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cis fatty acid
An unsaturated fatty acid with a bent carbon chain. Most naturally occurring unsaturated fatty acids are these.
Trans fatty acid
An unsaturated fatty acid with a straighter chain than a cis fatty acid, usually as a result of hydrogenation; these fatty acids are more solid than cis fatty acids
Alpha linolenic acid
An essential omega-3 fatty acid that contains 18 carbon atoms and 3 carbon-carbon double bonds (18:3)
A type of "hardening of the arteries" in which cholesterol and other substances in the blood build up in the walls of arteries. As the process continues, the arteries to the heart may narrow, cutting down the flow of oxygen-rich blood and nutrients to the heart
C-reactive protein (CRP)
A protein released by the body in response to acute injury, infection, or other inflammatory stimuli. It is associated with future cardiovascular events
A term for diseases in which abnormal cells divide without control. These cells can invade nearby tissues and can spread through the bloodstream and lymphatic system to other parts of the body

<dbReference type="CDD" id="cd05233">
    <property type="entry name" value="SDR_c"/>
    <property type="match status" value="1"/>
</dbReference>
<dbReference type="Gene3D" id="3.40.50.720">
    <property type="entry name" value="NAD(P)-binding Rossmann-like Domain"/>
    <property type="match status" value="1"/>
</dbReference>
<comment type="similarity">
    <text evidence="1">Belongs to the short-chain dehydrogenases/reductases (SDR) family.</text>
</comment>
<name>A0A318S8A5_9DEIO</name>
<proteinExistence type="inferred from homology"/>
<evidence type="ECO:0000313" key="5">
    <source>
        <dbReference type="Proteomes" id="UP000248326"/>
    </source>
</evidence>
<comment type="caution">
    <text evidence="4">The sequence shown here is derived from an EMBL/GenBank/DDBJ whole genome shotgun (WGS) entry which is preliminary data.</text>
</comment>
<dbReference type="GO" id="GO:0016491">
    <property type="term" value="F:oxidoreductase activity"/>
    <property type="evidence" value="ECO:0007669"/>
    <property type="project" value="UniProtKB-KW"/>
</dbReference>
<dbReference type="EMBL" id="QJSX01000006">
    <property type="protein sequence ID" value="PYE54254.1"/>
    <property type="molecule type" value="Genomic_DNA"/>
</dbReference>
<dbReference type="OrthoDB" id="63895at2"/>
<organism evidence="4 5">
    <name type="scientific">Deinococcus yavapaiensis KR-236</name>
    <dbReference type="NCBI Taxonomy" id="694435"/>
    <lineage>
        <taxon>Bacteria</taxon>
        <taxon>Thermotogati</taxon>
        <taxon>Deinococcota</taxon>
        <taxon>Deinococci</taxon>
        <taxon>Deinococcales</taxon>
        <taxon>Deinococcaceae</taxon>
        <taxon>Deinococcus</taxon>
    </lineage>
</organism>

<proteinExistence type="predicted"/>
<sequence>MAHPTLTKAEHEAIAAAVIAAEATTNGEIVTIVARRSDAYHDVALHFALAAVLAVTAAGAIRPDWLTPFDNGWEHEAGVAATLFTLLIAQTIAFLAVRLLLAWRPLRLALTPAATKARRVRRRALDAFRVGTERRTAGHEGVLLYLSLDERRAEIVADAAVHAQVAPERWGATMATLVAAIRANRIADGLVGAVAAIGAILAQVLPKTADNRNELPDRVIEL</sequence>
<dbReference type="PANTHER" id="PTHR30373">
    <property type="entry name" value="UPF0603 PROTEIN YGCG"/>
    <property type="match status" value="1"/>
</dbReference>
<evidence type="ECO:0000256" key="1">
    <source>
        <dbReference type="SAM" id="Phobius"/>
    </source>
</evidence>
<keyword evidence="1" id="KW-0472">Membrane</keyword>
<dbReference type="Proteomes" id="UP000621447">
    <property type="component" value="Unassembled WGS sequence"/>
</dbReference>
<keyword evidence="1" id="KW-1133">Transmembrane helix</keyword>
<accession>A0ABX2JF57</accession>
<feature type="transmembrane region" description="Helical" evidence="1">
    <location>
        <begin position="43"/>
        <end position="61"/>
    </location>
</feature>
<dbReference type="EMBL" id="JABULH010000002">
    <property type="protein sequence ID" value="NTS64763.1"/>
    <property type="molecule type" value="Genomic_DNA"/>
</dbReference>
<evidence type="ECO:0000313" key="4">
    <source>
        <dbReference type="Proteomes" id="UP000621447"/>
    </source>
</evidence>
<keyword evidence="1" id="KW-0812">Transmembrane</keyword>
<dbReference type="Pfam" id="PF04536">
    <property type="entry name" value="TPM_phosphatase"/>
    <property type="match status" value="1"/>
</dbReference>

A nitrogen-containing compound that is part of phosphatidylcholine, a phospholipid. It also is part of the neurotransmitter acetylcholine. The body can synthesize it from the amino acid methionine
A large lipoprotein formed in intestinal cells following the absorption of dietary fats. It has a central core of triglycerides and cholesterol surrounded by phospholipids and proteins
Conjugated linoleic acid (CLA)
A polyunsaturated fatty acid in which the position of the double bonds has moved, so that a single bond alternates with two double bonds
A class of hormonelike substances formed in the body from long-chain essential fatty acids
Essential fatty acids (EFAs)
Fatty acids that the body needs but cannot synthesize and must obtain from the diet
Compounds that imitate the functional and sensory properties of fats, but contain less available energy than fats
Compounds containing a long hydrocarbon chain with a carboxyl group (COOH) at one end and a methyl group (CH3) at the other end